On the train to the city center, Andrei is afraid he’s about to be mugged by a fellow passenger, who asks Andrei about his cell phone. But their conversation ends when the Russian is appalled to hear that Americans can’t find a way to weasel out of their cell phone contracts: “A person who couldn’t figure out how to dump an iPhone contract was not worth knowing.”
Andrei’s reunion with his widowed grandmother is affectionate and touching. Formerly a lecturer in history at Moscow State University until she was forced from her job “at the height of the ‘anti-cosmopolitan,’ i.e., anti-Jewish, campaign,” Baba Seva quizzes her grandson about his life in New York, and they discuss her chances of being invited to her best friend Emma’s dacha. So we are as shocked as Andrei when their lively conversation takes a precipitous turn for the worse:
“Andryusha,” she said. “You are such a dear person to me. To our whole family. But I can’t remember right now. How did we come to know you?”
I was momentarily speechless.
“I’m your grandson,” I said. There was an element of pleading in my voice.
From this point on, Baba Seva’s health becomes a worry for the reader, as it is for Andrei and Dima. For long stretches of the novel, that anxiety recedes, then reemerges, altering Andrei’s perspective on his childhood, his current condition, and his own relatively manageable problems.
What saves all this from descending into sentimentality is that Gessen, a founding editor of n+1 magazine and the author of an earlier novel, All the Sad Young Literary Men (2008), has made Baba Seva an engaging character. She’s part of a cohort of preternaturally tough old women who survived the twentieth-century disasters—exile, death, persecution, starvation—engineered by Hitler and Stalin. It’s a type that readers may recognize from the work of Nadezhda Mandelstam, the author of two of literature’s most eloquent memoirs, Hope Against Hope and Hope Abandoned.
This is a terrible country is Baba Seva’s furious, sincere opinion of Russia. Why did Andrei come here? The rest of the novel will track his shifting sense of how right or wrong she is. There’s a lot that Andrei can’t piece together about his grandmother’s past:
I didn’t know what had happened to Aunt Klava [an elderly relative of Baba Seva]; nor what her life has been like after the war; nor whether, before the war, during the purges, she had had any knowledge or sense of what was happening in the country. If not, why not? If so, how did she live with that knowledge? And how did she live in this apartment with that knowledge once that knowledge came?
By the final chapters, most of these questions will have been answered, and Andrei’s newly acquired information affects his understanding of his family and of the history that still shadows the glittery urban scene. Obliged to stay in Moscow by his need to take care of Baba, and lacking any practical alternatives back home, he is no longer a privileged tourist but a poor immigrant who can’t afford the city’s shatteringly expensive bars and cafés:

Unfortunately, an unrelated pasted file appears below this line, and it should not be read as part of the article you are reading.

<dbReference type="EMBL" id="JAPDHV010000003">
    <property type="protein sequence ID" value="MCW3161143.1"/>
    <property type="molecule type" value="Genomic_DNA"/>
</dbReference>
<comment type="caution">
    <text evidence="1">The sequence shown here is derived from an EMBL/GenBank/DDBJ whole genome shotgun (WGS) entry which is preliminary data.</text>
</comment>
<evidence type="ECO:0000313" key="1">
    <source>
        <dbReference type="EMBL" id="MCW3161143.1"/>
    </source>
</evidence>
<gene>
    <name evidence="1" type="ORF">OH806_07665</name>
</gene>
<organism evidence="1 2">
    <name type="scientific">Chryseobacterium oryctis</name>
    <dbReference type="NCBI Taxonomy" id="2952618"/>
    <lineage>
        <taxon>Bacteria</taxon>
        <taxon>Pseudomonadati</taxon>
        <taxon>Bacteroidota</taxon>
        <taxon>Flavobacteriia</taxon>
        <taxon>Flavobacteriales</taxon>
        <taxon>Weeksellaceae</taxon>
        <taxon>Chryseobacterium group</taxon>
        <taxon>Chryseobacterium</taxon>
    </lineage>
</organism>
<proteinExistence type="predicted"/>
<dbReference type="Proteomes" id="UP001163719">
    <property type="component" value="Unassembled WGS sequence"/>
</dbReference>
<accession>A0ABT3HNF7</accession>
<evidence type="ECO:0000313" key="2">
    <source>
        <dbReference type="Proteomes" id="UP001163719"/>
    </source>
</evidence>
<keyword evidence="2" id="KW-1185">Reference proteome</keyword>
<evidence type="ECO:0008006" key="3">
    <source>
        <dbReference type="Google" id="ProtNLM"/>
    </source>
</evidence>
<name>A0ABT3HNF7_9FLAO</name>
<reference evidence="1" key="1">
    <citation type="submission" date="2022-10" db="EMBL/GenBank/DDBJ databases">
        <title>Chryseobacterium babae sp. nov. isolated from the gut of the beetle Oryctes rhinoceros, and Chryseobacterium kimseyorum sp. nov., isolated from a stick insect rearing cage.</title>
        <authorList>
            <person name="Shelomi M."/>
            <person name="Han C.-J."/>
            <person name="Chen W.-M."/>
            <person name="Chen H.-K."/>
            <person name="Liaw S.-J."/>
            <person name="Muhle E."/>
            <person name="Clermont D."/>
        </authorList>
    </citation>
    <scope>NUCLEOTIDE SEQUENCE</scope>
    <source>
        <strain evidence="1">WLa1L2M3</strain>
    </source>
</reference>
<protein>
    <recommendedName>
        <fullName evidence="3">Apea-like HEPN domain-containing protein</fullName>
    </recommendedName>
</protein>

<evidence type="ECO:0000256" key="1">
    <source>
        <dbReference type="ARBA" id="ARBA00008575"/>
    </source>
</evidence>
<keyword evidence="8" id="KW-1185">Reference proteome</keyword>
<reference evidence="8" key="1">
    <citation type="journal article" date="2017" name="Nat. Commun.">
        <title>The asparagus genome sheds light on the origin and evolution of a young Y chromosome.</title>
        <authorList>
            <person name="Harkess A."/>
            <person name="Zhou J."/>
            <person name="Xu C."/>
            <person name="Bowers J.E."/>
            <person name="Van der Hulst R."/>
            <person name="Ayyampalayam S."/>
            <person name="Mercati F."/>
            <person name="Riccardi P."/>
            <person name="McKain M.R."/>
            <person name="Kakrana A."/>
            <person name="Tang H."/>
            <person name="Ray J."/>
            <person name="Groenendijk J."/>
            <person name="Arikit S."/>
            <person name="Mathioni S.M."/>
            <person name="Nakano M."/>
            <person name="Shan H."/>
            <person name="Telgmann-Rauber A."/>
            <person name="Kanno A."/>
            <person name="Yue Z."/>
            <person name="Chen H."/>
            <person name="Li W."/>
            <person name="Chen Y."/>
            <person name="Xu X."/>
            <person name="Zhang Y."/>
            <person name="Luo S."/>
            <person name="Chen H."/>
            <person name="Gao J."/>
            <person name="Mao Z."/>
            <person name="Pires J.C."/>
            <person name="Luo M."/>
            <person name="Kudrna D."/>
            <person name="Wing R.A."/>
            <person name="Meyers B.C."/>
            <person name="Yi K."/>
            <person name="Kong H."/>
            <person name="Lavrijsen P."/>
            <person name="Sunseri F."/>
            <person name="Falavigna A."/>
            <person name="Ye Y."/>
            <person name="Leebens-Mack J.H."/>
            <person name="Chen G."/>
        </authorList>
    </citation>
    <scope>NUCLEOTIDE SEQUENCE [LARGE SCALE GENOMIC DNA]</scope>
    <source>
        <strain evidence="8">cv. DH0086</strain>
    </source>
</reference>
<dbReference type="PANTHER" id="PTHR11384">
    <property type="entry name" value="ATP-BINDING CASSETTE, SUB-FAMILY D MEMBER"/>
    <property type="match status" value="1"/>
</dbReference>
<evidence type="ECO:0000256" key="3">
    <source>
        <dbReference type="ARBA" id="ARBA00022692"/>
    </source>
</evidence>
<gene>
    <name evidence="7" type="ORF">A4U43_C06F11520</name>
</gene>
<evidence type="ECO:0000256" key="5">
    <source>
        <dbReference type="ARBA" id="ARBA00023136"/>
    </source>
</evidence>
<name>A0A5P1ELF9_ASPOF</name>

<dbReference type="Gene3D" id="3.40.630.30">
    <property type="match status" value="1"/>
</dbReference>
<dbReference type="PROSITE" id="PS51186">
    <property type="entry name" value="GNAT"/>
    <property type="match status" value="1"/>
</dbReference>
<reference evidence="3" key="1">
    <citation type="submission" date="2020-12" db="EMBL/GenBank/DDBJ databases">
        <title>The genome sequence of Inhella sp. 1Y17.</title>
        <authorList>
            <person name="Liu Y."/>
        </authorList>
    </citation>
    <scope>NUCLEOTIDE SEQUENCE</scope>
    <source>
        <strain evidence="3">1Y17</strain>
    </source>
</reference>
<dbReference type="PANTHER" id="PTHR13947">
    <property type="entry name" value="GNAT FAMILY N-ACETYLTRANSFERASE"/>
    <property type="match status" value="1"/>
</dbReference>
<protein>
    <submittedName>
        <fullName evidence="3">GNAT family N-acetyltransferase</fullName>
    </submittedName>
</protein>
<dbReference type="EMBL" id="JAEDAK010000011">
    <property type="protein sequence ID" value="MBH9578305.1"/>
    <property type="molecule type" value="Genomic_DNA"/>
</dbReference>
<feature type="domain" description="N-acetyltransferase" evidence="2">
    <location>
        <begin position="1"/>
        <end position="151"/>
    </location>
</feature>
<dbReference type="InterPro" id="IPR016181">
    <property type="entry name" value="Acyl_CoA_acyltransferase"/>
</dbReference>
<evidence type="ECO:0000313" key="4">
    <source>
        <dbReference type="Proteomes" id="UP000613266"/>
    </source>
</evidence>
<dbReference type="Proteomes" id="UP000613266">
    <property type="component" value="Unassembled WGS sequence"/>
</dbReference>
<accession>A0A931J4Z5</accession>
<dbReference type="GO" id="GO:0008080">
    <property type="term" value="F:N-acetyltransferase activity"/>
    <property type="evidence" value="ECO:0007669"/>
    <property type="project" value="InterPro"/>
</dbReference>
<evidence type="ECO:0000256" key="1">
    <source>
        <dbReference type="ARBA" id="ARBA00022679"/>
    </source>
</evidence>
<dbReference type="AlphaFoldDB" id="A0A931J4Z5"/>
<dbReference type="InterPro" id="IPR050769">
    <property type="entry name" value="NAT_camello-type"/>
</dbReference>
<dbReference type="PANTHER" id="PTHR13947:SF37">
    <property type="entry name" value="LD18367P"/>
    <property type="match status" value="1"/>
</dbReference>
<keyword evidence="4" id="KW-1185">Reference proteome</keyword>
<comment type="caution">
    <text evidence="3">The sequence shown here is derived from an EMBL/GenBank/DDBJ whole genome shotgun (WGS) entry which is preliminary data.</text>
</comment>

Everyone in Moscow seemed to drive a black Audi and there were websites where you could order a prostitute after reading all her customer reviews…. Every time I walked into the Coffee Grind and bought the cheapest item on the menu, I was amazed at all the other customers…. These people were buying a couple of double espressos and pastries and sandwiches and being charged thirty dollars. The worst part was, they didn’t even argue! You’d have thought some of them at least would have said, “What?” None of them said it. They handed over the money. They didn’t even blink.
Andrei earns a meager living teaching college literature courses on the Internet, a job that requires him to spend hours at the one café where he can buy a reasonably priced cappuccino and that—unlike his grandmother’s apartment—has reliable Internet service. Like many new arrivals, he finds himself comparing his former home with his current one. “In New York during rush hour the trains could be so crowded that people couldn’t get on, and had to wait for the next train. In Moscow when this happened, people got on anyway.” The men Andrei sees around him are
big, kasha fed, six feet tall, stuffed into expensive suits, balancing themselves on shiny, pointy-toed shoes, never smiling. Ten years ago you walked down a Moscow street and ran into a lot of thugs in cheap leather jackets. Those guys were gone now, replaced by these guys. Or maybe they were the same guys? They hogged the sidewalk; they barreled ahead without looking to see what was in the way; they kept their hands by their sides and their fists clenched, like they were ready to use them.